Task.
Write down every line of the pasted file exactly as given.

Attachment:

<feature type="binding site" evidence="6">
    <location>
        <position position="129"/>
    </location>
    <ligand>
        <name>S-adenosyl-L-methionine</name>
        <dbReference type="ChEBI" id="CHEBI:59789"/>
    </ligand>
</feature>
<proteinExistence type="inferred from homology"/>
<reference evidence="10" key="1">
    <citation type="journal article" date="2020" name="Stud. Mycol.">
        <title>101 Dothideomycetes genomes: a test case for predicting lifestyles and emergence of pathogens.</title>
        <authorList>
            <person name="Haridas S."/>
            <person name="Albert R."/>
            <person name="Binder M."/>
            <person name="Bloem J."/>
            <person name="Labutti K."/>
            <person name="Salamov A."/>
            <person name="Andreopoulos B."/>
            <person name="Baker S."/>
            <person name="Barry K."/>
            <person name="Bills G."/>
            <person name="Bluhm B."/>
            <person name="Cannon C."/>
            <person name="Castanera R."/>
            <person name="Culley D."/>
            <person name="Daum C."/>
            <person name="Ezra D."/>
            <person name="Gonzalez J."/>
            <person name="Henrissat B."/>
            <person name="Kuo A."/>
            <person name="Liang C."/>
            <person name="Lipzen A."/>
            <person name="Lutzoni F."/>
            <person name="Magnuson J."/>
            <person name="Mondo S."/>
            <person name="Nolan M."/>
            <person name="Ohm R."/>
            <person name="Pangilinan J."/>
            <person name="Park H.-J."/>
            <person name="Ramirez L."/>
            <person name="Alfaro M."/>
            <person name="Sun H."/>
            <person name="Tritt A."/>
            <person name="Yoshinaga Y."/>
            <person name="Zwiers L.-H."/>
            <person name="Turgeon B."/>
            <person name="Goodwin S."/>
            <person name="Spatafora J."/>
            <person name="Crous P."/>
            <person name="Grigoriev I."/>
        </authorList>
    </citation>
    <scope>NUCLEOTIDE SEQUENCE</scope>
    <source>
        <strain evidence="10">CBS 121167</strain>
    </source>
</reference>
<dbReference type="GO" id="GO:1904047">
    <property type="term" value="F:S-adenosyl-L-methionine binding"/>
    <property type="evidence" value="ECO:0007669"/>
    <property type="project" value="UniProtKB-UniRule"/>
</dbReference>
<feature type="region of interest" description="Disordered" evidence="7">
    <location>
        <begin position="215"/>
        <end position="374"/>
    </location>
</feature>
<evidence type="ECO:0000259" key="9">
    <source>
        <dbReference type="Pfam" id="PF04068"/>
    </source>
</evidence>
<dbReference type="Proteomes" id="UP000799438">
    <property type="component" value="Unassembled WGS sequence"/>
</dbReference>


<feature type="binding site" evidence="6">
    <location>
        <position position="129"/>
    </location>
    <ligand>
        <name>S-adenosyl-L-methionine</name>
        <dbReference type="ChEBI" id="CHEBI:59789"/>
    </ligand>
</feature>
<proteinExistence type="inferred from homology"/>
<reference evidence="10" key="1">
    <citation type="journal article" date="2020" name="Stud. Mycol.">
        <title>101 Dothideomycetes genomes: a test case for predicting lifestyles and emergence of pathogens.</title>
        <authorList>
            <person name="Haridas S."/>
            <person name="Albert R."/>
            <person name="Binder M."/>
            <person name="Bloem J."/>
            <person name="Labutti K."/>
            <person name="Salamov A."/>
            <person name="Andreopoulos B."/>
            <person name="Baker S."/>
            <person name="Barry K."/>
            <person name="Bills G."/>
            <person name="Bluhm B."/>
            <person name="Cannon C."/>
            <person name="Castanera R."/>
            <person name="Culley D."/>
            <person name="Daum C."/>
            <person name="Ezra D."/>
            <person name="Gonzalez J."/>
            <person name="Henrissat B."/>
            <person name="Kuo A."/>
            <person name="Liang C."/>
            <person name="Lipzen A."/>
            <person name="Lutzoni F."/>
            <person name="Magnuson J."/>
            <person name="Mondo S."/>
            <person name="Nolan M."/>
            <person name="Ohm R."/>
            <person name="Pangilinan J."/>
            <person name="Park H.-J."/>
            <person name="Ramirez L."/>
            <person name="Alfaro M."/>
            <person name="Sun H."/>
            <person name="Tritt A."/>
            <person name="Yoshinaga Y."/>
            <person name="Zwiers L.-H."/>
            <person name="Turgeon B."/>
            <person name="Goodwin S."/>
            <person name="Spatafora J."/>
            <person name="Crous P."/>
            <person name="Grigoriev I."/>
        </authorList>
    </citation>
    <scope>NUCLEOTIDE SEQUENCE</scope>
    <source>
        <strain evidence="10">CBS 121167</strain>
    </source>
</reference>
<dbReference type="GO" id="GO:1904047">
    <property type="term" value="F:S-adenosyl-L-methionine binding"/>
    <property type="evidence" value="ECO:0007669"/>
    <property type="project" value="UniProtKB-UniRule"/>
</dbReference>
<feature type="region of interest" description="Disordered" evidence="7">
    <location>
        <begin position="215"/>
        <end position="374"/>
    </location>
</feature>
<evidence type="ECO:0000259" key="9">
    <source>
        <dbReference type="Pfam" id="PF04068"/>
    </source>
</evidence>
<dbReference type="Proteomes" id="UP000799438">
    <property type="component" value="Unassembled WGS sequence"/>
</dbReference>